I often visualised my fears laughing at me.

I realized I had to prove myself. I wanted to show others that I was capable of mastering things like them. So I started cramming the 2- 20 tables in Hindi. 

I desperately wanted to show others that I had a way with Hindi. I kept pushing myself every day and slowly over time I felt comfortable with my Hindi medium education.

I was performing quite well in academics when destiny played another game in my life. When I was in the 8th standard, I was shifted from the Hindi medium school and put in an English medium school.

I felt as if I was suddenly picked up from chilled water and dropped into boiling water.
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The change was very painful this time too. I remembered all the fears that I had overcome when I was 7 years old. This time I had to face a different fear – fear of English.

I met my new books. All of them were speaking to me in only one language – English. Except for my Hindi book. Once again I felt intimidated by the books. I knew I had no choice this time too. I had to face my fear just like last time.

I practised a few lines to introduce myself in English. I remembered how I had crammed my tables all those years back. I crammed a few questions too so that I would find it easy to talk to my new classmates.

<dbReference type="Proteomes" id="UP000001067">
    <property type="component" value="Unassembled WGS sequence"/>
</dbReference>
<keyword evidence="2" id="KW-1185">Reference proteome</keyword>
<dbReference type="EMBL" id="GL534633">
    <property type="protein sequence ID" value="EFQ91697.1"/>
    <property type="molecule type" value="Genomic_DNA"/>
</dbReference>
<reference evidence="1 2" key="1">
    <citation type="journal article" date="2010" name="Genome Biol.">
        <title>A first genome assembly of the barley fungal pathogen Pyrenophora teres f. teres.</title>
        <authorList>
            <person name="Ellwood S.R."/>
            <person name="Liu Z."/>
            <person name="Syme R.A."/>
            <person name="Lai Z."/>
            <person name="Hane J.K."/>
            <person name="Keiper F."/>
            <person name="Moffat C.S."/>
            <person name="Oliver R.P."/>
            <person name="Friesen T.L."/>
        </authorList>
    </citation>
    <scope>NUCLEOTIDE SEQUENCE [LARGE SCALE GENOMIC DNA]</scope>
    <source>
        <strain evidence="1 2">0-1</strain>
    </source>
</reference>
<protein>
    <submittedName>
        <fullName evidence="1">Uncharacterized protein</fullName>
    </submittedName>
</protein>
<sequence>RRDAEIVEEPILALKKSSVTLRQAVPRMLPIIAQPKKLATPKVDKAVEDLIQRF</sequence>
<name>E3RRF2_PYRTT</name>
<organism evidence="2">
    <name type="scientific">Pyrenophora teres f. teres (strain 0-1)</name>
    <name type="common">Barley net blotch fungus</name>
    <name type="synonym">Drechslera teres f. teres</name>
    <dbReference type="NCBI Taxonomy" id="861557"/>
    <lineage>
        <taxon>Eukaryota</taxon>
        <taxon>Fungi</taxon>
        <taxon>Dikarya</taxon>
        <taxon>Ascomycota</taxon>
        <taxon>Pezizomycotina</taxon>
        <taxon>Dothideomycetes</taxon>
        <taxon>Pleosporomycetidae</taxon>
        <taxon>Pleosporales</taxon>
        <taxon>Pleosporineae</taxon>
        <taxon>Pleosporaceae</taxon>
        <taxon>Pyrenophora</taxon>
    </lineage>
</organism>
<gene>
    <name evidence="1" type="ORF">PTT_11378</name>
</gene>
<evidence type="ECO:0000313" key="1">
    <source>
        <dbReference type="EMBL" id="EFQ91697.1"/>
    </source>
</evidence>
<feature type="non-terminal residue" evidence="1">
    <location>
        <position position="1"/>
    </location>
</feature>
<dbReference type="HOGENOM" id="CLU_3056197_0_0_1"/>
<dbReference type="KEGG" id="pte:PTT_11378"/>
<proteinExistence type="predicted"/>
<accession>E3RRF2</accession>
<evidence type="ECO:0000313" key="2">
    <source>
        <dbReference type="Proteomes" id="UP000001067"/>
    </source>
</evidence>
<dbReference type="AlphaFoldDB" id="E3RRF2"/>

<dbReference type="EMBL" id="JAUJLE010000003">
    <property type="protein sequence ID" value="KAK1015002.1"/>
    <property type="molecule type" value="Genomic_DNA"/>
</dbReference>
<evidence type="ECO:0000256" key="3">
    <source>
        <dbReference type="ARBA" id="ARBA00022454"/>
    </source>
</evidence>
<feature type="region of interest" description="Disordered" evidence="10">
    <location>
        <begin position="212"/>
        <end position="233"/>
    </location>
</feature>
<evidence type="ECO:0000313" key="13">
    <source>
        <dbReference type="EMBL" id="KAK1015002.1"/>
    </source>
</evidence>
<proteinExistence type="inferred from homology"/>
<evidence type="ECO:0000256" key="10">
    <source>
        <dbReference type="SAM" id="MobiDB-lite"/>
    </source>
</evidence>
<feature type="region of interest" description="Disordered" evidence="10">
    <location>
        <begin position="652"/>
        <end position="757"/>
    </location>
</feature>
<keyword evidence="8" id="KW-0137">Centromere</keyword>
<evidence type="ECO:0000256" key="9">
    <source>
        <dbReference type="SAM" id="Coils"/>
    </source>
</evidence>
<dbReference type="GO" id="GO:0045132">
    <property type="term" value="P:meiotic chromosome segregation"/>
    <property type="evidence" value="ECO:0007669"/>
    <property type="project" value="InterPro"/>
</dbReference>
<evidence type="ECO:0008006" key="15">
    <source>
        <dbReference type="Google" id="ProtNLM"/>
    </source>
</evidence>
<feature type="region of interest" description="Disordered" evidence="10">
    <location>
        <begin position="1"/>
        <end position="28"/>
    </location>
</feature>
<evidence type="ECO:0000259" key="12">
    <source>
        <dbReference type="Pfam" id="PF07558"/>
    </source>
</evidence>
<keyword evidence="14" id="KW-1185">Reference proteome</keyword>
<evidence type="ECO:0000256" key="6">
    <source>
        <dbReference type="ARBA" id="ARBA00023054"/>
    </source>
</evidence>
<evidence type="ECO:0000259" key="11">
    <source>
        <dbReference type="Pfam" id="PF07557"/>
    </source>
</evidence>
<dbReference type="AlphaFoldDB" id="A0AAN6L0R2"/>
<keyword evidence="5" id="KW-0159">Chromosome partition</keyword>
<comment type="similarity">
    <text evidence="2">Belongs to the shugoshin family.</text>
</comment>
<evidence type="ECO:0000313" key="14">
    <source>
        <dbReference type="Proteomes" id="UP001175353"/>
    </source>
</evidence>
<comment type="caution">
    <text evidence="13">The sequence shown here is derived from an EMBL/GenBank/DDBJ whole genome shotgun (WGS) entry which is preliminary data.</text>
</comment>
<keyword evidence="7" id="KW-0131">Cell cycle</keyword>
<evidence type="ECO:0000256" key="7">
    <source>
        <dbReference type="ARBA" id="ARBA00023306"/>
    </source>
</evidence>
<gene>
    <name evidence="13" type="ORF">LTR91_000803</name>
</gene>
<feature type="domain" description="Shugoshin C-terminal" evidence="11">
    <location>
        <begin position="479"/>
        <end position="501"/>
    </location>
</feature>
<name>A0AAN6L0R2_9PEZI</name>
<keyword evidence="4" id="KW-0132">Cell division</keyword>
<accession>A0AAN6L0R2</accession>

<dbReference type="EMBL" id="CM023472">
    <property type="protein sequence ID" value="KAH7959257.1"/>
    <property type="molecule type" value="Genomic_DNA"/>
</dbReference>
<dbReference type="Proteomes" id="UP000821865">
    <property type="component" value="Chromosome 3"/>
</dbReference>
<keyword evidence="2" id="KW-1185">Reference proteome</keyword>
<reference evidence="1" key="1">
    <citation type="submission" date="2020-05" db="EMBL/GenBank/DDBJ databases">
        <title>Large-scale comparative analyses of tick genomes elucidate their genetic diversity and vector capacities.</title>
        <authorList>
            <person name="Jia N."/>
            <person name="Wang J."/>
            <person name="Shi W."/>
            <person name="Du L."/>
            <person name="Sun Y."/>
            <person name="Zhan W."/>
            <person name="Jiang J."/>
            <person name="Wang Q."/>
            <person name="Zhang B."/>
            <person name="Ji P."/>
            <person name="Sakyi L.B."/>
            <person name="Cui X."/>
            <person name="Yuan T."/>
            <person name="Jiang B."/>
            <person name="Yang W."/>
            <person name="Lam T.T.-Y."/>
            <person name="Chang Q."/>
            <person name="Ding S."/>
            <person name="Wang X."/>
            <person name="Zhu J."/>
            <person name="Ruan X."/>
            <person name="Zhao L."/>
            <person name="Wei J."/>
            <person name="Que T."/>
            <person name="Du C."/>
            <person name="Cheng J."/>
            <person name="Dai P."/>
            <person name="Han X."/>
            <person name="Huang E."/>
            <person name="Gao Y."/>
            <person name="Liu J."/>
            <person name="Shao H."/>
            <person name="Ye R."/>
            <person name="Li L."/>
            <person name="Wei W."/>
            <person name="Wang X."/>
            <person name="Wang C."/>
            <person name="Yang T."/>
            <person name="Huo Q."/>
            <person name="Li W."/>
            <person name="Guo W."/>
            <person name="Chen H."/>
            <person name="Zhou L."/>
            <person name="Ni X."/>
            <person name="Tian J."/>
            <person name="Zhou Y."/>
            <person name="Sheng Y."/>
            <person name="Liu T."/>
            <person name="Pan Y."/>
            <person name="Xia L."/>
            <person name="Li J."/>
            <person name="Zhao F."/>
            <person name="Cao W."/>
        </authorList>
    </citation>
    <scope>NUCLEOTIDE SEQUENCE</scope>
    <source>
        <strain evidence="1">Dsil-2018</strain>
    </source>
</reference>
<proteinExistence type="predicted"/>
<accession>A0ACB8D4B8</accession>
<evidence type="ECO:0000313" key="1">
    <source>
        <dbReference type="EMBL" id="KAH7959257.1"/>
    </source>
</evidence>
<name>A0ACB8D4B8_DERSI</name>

I wanted to show them that I had a way with English. I wanted to prove myself once again.

It was my first day in an English medium school. I started using all the lines that I had crammed to talk with my classmates. I knew my English was terrible. I could feel that unpleasant sensation in the pit of my stomach. I knew that the next few days would be tough for me.

I sat in the corner seat in the last row once again.
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The teachers came and left. I was perplexed this time too. I felt embarrassed when I struggled with my spellings. I would peep into my seat mate’s notebook secretly to copy the English spellings.

I knew my English was the worst in my class.

We used to have a CSDP (Communicative Skill Development Programme) period once in a week in our class. We had to speak on a given topic in English on that day. My sentences were awfully structured most of the times. I could see everyone giggling under their desks.

I would start chanting a different prayer during the English period. I hoped my English teacher did not select me to read the English chapter in the class that day.
I would fumble with difficult and new words when I read the chapter. I knew everyone was giggling under their desks.